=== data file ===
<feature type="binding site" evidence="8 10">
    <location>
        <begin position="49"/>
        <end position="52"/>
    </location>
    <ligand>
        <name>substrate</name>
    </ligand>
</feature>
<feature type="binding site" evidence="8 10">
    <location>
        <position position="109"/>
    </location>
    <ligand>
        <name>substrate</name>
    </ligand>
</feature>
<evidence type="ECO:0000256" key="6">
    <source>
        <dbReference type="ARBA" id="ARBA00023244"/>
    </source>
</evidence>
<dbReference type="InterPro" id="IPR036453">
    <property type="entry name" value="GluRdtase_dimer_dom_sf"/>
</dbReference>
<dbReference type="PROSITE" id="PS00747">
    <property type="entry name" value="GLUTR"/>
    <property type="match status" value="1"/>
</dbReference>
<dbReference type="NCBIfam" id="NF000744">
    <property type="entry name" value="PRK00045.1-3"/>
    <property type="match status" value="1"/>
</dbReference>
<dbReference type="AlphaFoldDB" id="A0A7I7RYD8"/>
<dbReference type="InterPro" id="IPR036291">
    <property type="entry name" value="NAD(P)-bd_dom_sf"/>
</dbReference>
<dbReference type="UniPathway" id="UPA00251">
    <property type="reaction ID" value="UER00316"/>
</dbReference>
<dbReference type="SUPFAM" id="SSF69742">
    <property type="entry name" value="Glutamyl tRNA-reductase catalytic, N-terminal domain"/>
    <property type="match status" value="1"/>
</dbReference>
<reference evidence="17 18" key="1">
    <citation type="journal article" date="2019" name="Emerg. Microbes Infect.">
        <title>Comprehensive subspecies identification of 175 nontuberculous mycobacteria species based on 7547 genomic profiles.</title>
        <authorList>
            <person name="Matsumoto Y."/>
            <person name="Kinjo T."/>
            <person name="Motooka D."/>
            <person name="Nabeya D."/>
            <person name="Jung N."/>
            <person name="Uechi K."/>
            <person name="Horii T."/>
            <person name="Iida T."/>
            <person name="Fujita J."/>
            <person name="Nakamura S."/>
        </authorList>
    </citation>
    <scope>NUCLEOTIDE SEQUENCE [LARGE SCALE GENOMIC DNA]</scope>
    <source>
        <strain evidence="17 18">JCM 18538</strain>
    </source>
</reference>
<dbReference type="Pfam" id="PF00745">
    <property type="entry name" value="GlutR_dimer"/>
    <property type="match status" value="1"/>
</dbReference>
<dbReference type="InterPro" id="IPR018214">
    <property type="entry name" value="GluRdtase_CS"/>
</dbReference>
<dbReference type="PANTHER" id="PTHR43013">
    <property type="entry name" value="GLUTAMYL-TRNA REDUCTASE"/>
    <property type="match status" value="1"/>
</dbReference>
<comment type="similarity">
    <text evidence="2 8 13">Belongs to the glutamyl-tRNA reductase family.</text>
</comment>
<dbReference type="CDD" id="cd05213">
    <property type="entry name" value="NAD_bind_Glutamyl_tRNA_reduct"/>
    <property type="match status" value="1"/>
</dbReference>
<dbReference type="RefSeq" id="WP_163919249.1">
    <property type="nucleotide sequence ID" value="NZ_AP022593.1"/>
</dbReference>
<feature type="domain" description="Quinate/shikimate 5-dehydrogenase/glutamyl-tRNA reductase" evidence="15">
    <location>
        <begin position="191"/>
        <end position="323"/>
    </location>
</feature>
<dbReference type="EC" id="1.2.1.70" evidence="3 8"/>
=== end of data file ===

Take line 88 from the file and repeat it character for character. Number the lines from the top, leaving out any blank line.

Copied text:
    <location>